Monday, 23 June 2008

Tagging Reality - Enkin has huge learning potential

Great submission for the upcoming Google Android mobile platform. The rather dense description is:

"Enkin" introduces a new handheld navigation concept. It displays location-based content in a unique way that bridges the gap between reality and classic map-like representations. It combines GPS, orientation sensors, 3D graphics, live video, several web services, and a novel user interface into an intuitive and light navigation system for mobile devices.

But watch this video summary to get a real feel for the possibilities of tagging the reality around you with a mobile device:

Enkin from Enkin on Vimeo.

Imagine being able to provide real-time embedded support that is contextual to what a learner sees in the world around them. Any mobile worker who moves into a physical space that is initially unfamiliar could now access real-time commentary from a valued peer group or expert panel. The potential for the utility, telecoms and construction industries who have large numbers of staff working on our streets is enormous.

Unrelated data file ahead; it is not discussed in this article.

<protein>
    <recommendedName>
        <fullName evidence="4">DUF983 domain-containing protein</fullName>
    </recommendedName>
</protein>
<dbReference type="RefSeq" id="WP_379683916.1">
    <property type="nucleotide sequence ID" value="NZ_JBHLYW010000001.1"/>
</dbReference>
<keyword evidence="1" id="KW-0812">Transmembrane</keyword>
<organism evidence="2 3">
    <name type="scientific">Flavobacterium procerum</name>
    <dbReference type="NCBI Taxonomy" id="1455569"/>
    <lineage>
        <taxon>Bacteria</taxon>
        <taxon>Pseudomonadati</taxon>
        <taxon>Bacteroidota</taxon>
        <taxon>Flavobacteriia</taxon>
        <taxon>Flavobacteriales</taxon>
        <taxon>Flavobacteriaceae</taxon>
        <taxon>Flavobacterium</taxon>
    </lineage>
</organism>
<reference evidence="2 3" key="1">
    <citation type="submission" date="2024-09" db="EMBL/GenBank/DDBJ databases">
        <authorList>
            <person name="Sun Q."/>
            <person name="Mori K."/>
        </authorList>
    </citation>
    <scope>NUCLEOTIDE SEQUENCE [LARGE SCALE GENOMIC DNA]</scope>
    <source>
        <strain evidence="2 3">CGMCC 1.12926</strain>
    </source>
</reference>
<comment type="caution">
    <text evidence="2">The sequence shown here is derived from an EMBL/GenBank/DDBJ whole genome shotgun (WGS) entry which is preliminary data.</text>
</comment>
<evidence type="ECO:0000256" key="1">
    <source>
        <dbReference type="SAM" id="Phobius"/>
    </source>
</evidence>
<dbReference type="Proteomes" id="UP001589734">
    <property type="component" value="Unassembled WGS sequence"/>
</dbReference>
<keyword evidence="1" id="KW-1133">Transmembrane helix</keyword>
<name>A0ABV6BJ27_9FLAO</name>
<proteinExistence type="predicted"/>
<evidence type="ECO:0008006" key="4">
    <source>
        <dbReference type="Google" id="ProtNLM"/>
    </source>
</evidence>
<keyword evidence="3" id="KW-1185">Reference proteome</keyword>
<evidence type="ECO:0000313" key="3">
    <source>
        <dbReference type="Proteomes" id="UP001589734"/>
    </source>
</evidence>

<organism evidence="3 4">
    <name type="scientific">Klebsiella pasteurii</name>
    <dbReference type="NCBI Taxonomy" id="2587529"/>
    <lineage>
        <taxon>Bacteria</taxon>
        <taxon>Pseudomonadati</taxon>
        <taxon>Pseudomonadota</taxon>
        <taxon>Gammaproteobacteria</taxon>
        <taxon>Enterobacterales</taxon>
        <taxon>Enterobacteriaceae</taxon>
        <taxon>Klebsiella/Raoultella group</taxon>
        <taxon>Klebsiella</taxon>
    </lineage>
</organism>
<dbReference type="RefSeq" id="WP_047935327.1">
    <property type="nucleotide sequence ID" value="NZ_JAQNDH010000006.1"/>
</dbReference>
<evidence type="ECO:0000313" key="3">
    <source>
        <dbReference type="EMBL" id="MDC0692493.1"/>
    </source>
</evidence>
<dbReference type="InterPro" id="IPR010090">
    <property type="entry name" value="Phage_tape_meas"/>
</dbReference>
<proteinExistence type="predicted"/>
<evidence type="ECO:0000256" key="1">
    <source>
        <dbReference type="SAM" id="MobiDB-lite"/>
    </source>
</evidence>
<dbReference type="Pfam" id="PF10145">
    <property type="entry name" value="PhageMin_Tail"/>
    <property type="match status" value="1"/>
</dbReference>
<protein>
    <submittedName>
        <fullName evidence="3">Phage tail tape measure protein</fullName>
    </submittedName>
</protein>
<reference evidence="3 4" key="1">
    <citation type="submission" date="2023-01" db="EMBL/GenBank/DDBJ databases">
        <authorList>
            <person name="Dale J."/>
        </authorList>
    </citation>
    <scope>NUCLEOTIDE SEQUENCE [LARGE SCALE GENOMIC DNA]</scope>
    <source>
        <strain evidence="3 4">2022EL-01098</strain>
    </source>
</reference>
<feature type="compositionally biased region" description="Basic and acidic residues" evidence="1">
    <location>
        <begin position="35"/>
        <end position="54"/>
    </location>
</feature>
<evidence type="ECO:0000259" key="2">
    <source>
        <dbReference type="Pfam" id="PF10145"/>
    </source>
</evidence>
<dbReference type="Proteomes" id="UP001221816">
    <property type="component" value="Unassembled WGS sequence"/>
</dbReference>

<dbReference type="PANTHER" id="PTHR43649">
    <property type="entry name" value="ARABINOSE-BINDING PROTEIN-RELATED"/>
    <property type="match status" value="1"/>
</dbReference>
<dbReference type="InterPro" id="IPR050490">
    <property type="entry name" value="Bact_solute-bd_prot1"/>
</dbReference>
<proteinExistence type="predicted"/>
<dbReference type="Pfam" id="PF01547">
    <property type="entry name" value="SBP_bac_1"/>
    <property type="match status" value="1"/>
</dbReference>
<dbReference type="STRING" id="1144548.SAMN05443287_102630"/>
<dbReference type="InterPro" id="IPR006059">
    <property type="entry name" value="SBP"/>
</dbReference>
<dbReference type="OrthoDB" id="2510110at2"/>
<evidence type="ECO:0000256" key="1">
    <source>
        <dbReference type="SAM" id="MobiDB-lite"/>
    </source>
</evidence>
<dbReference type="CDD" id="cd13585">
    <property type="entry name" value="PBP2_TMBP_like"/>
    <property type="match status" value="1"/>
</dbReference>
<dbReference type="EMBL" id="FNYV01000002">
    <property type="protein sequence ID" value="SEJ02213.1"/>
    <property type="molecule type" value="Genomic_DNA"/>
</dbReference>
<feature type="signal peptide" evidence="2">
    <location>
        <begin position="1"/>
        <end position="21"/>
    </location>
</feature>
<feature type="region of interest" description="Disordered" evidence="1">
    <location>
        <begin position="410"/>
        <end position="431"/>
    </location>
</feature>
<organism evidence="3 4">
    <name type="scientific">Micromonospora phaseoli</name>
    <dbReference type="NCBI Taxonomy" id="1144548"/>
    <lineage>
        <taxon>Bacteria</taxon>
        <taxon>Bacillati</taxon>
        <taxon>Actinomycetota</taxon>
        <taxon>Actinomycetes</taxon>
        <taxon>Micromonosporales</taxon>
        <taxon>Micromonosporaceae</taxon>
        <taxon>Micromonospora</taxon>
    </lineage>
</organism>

Saturday, 21 June 2008

Home schooling - the future?

The Financial Times has run a feature - A Class Apart (warning: you may need to register) - which reports on the continuing rise in families opting for home schooling. These statistics caught my eye:
  • 17%: The estimated annual increase in children who are home-schooled in the UK (presently 50,000)
  • 10%: The proportion of home-educating families in the UK who use textbooks on a frequent basis
  • 42%: The proportion of home-educating families in the UK that earn less than the national average wage. Despite perceptions that learning at home is a middle class phenomenon, 17 per cent of families live on incomes of under £10,000 per year
    Source: Mike Fortune-Wood
  • 1.1 million: The lowest estimate of the number of children being home-schooled in the US. (17 US presidents were educated at home.)
    Source: Fraser Institute
In the overall scheme of things 50,000 families may not be huge but given that The Guardian reported just last year (2007) that the figure was 16,000 (which represented a three fold increase since 1999) the growth is not linear. Something that was once regarded as fringe and alternative may rapidly become mainstream.